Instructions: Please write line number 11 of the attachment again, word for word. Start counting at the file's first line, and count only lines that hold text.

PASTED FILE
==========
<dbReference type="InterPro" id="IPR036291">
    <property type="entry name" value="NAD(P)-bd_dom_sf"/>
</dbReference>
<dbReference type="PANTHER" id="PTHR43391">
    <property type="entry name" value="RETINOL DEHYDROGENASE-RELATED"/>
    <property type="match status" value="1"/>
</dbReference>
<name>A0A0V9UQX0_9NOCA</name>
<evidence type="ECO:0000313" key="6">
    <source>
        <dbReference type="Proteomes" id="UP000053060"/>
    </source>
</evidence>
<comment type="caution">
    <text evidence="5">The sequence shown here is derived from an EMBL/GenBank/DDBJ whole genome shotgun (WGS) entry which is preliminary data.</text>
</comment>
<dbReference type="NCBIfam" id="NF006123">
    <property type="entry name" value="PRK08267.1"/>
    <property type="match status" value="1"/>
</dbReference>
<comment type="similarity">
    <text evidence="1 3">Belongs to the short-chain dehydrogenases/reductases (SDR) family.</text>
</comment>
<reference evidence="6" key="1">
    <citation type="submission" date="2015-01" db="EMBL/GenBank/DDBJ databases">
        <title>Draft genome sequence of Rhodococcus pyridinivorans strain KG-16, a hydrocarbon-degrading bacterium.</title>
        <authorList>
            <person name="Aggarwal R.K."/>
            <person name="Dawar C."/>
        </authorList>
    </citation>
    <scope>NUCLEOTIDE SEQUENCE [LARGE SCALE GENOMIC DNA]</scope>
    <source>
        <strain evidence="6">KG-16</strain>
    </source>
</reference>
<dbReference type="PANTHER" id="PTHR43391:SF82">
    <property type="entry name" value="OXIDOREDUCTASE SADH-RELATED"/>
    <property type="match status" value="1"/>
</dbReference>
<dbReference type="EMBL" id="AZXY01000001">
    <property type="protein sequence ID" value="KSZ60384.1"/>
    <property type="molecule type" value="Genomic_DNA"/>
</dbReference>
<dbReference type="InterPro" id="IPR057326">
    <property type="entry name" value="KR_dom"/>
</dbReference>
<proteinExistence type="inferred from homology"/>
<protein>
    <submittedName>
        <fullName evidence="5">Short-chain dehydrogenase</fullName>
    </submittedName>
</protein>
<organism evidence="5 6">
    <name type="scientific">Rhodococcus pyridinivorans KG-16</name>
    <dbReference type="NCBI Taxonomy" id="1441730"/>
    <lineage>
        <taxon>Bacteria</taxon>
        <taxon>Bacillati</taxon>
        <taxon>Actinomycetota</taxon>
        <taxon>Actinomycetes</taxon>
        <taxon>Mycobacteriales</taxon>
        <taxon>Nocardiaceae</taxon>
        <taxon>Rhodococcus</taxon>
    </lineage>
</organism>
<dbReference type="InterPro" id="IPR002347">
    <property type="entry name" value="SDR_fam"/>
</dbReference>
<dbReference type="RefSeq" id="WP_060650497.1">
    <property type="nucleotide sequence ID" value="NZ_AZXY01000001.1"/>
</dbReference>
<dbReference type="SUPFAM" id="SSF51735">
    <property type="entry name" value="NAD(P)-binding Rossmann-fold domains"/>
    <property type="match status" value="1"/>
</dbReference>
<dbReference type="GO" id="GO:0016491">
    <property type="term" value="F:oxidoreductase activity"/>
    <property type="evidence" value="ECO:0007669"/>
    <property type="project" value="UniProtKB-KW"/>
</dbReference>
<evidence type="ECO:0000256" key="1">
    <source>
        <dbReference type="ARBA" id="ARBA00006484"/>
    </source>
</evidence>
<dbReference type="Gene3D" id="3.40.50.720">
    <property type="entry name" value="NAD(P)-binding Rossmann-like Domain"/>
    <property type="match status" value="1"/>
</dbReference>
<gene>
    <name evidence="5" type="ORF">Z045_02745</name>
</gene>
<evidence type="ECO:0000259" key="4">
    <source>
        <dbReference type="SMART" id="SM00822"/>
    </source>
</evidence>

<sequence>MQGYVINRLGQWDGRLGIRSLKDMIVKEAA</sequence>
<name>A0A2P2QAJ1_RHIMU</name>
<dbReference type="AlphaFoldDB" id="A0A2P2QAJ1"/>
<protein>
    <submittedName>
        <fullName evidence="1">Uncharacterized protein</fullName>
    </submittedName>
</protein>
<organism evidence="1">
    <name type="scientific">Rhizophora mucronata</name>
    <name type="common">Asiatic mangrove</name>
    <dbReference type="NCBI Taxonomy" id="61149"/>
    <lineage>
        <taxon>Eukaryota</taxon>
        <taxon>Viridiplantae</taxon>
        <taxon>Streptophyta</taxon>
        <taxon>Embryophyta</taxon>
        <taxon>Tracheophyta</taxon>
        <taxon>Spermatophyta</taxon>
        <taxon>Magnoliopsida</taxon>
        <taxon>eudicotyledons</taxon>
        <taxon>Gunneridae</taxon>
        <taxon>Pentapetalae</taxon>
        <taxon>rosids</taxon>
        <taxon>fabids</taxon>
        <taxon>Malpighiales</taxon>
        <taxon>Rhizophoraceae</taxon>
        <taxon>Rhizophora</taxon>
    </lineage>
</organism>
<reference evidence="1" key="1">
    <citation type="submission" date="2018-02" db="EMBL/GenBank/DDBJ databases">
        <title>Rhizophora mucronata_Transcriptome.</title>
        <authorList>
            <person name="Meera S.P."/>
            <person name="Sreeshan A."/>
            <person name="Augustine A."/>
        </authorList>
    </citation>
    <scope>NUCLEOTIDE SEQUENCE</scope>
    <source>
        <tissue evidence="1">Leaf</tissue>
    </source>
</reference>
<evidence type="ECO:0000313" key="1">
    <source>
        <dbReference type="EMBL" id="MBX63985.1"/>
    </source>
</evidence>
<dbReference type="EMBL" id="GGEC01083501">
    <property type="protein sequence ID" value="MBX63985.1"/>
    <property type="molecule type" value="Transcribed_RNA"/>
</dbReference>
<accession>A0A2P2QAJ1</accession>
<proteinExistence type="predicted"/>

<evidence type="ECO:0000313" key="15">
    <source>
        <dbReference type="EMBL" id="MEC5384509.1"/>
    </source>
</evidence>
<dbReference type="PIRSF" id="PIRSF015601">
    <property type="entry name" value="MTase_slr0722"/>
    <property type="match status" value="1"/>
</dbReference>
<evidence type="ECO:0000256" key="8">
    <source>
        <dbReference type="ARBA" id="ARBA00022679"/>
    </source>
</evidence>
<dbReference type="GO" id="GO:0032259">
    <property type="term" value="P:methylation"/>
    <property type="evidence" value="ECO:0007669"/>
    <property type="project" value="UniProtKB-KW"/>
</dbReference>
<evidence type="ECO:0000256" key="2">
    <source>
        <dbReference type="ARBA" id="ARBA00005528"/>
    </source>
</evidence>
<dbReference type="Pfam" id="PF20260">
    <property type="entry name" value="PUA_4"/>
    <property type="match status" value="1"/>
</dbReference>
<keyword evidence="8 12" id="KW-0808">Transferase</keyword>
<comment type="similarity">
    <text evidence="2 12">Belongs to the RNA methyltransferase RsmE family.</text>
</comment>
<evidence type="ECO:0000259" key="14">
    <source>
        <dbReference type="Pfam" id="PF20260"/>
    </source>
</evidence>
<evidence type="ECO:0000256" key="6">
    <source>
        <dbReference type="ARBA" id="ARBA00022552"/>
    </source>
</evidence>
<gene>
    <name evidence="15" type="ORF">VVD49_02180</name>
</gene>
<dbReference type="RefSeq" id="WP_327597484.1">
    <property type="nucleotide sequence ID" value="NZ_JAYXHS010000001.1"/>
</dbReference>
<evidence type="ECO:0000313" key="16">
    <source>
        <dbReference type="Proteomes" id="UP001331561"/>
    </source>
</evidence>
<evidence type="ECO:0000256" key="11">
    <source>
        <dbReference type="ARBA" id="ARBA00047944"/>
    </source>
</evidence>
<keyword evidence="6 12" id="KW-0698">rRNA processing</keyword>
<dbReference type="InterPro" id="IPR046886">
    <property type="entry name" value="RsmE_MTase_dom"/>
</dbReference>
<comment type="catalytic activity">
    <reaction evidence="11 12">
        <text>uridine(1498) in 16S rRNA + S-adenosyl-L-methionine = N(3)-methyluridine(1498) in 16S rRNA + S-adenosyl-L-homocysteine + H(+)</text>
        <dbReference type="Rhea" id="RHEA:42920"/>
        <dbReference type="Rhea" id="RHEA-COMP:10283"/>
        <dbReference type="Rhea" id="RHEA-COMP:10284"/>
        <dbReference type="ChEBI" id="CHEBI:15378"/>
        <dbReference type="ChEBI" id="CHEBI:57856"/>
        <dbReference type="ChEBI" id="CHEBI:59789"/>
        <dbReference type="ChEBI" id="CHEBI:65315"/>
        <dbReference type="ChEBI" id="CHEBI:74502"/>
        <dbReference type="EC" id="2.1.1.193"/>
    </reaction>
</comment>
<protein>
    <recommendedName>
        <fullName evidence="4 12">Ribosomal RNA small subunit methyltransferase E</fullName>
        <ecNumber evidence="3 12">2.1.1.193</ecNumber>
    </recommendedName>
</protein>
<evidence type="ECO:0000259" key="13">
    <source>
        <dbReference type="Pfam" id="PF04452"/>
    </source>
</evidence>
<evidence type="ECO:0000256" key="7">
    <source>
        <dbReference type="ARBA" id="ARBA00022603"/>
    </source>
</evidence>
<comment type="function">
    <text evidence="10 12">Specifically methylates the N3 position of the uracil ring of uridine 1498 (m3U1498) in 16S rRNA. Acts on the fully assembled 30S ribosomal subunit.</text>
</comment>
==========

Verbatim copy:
        <dbReference type="Proteomes" id="UP000053060"/>